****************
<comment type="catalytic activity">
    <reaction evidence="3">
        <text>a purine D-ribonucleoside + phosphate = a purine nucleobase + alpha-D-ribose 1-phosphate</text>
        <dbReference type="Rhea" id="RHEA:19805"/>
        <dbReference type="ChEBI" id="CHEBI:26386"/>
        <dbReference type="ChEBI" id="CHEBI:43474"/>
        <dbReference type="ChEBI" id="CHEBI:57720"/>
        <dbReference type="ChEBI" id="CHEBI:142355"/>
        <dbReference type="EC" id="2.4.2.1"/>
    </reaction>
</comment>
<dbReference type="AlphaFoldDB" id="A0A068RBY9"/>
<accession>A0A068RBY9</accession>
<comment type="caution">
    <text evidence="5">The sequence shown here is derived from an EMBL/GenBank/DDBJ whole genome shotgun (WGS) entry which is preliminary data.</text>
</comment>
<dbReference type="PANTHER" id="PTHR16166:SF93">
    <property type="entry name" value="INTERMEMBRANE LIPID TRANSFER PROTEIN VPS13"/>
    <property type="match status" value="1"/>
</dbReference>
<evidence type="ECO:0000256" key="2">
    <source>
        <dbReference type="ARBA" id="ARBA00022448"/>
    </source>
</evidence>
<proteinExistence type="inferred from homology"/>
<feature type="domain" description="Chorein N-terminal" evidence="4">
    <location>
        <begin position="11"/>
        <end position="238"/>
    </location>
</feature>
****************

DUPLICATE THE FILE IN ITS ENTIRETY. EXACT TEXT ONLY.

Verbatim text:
<comment type="catalytic activity">
    <reaction evidence="3">
        <text>a purine D-ribonucleoside + phosphate = a purine nucleobase + alpha-D-ribose 1-phosphate</text>
        <dbReference type="Rhea" id="RHEA:19805"/>
        <dbReference type="ChEBI" id="CHEBI:26386"/>
        <dbReference type="ChEBI" id="CHEBI:43474"/>
        <dbReference type="ChEBI" id="CHEBI:57720"/>
        <dbReference type="ChEBI" id="CHEBI:142355"/>
        <dbReference type="EC" id="2.4.2.1"/>
    </reaction>
</comment>
<dbReference type="AlphaFoldDB" id="A0A068RBY9"/>
<accession>A0A068RBY9</accession>
<comment type="caution">
    <text evidence="5">The sequence shown here is derived from an EMBL/GenBank/DDBJ whole genome shotgun (WGS) entry which is preliminary data.</text>
</comment>
<dbReference type="PANTHER" id="PTHR16166:SF93">
    <property type="entry name" value="INTERMEMBRANE LIPID TRANSFER PROTEIN VPS13"/>
    <property type="match status" value="1"/>
</dbReference>
<evidence type="ECO:0000256" key="2">
    <source>
        <dbReference type="ARBA" id="ARBA00022448"/>
    </source>
</evidence>
<proteinExistence type="inferred from homology"/>
<feature type="domain" description="Chorein N-terminal" evidence="4">
    <location>
        <begin position="11"/>
        <end position="238"/>
    </location>
</feature>